OpenSuse's uncertain future

Novell has finally been sold. Is this the end for OpenSuse?

November 24, 2010
OpenSuse's uncertain future

It’s been a while in the coming but now Novell is finally being sold off. The company is to be bought by Attachmate for US$2.2 billion.

For many the move is unsurprising: Novell has been on the back foot for some time now and its flirtation with Linux served only to delay its final end.

Once a company at the centre of the networking world, Novell has gradually lost influence and struggled to evolve into the company it needed to be.

The deal with Attachmate does also affect the open source world. A number of years ago Novell bought Suse Linux as part of its revival strategy. This it rebranded as Suse Enterprise Linux and offered to the corporate market as a Microsoft alternative. Equally importantly Novell created OpenSuse, a community-driven version of Suse Linux which is freely available for download.

Now that Novell is being sold there are many in the OpenSuse community that worry that the community edition may lose much of its backing. It wouldn’t be the first time an acquisition hit open source hard. Oracle’s purchase of Sun Microsystems is the most recent example which has seen significant upheaval in the OpenOffice.org project, resulting in a brand new open source version being created, called LibreOffice, for fear that Oracle would close down OpenOffice. OpenSolaris also suffered as Oracle largely cut it off.

The deal between Attachmate and Novell is still brand new so most OpenSuse members have little idea how the deal will affect the future of the project. OpenSUSE community member Pascal Bleser wrote on his blog this week that things were still very unclear for the OpenSuse board.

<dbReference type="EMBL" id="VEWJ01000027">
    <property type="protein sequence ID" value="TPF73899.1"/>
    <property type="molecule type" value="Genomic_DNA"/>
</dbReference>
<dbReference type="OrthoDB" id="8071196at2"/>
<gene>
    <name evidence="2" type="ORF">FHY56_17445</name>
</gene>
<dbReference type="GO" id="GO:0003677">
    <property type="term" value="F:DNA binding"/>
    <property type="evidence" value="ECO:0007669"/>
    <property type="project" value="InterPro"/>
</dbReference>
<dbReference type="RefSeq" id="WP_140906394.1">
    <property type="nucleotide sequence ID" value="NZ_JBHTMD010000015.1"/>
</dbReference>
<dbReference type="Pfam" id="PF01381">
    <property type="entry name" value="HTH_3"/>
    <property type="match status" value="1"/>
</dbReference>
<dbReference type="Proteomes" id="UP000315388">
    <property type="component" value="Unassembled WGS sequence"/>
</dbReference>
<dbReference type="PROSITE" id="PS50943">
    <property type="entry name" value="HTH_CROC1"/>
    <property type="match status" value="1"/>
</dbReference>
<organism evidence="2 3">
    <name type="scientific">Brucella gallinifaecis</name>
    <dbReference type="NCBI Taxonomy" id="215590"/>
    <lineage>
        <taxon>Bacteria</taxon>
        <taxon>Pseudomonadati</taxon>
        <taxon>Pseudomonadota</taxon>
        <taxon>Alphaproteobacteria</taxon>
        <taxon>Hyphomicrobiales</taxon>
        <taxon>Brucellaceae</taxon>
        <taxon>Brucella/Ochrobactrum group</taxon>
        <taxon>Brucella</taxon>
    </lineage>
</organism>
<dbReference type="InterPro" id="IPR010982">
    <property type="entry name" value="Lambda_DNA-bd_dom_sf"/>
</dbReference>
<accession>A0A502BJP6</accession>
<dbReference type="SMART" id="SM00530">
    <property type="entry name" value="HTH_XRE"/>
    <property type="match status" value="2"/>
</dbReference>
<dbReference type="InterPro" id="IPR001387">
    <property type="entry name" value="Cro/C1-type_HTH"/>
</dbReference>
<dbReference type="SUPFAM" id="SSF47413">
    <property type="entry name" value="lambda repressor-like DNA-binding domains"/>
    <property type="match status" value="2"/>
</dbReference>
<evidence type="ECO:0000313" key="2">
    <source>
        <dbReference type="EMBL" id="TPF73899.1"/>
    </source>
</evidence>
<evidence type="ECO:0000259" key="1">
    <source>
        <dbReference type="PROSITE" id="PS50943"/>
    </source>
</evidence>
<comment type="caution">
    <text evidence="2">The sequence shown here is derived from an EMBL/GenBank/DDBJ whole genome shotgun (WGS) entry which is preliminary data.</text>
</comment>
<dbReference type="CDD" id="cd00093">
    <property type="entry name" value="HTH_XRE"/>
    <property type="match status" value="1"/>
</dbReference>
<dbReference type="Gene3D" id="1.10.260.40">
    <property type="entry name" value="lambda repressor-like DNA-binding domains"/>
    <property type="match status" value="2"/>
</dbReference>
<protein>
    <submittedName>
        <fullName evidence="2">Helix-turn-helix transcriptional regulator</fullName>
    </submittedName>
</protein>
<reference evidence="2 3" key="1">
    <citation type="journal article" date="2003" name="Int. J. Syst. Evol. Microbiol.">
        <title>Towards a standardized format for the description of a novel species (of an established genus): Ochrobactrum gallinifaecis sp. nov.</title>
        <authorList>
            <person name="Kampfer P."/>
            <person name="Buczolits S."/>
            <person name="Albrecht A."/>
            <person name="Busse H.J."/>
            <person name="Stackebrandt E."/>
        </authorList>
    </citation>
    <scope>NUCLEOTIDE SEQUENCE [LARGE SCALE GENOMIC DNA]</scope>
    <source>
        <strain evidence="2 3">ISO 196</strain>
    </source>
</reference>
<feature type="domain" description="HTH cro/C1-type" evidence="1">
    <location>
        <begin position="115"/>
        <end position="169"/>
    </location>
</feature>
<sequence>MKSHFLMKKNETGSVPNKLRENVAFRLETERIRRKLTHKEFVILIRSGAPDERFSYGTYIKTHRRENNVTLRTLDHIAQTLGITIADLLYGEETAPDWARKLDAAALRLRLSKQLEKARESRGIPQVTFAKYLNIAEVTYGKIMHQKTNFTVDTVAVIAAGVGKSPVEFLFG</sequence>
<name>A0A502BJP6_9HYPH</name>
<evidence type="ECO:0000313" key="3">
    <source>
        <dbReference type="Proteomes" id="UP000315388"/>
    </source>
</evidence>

For its part Attachmate said in a brief statement that it planned on retaining Suse Linux as a “stand-alone business unit after the transaction closes.” It also said that it foresees “no change to the relationship between the Suse business and the openSuse project.”

While this might soothe fears of a sudden demise of OpenSuse in the coming months, there are also some fears that the deal will have far-reaching patent ramifications.

Novell already has a controversial 2007 patent agreement with Microsoft and now, as part of the sale of Novell, Attachmate has agreed to sell a raft of Novell’s patents to CPTN Holdings, a Microsoft-backed consortium, for $450m. There could be as many as 882 software patents included in the deal with Microsoft, although for now there is no indication of which patents these will be.

Naturally the open source community is uneasy about this with some commentators suggesting that it may re-ignite the patent wars between Microsoft and the open source community.

OpenSuse’s Bleser warned that this could be the case: “Our hope is that this does not add to the minefield that software patents are today for free and open source software developers. The OpenSuse Board generally believes, like the rest of the global FOSS community, that software patents impede innovation and are inconsistent with open source and free software.”

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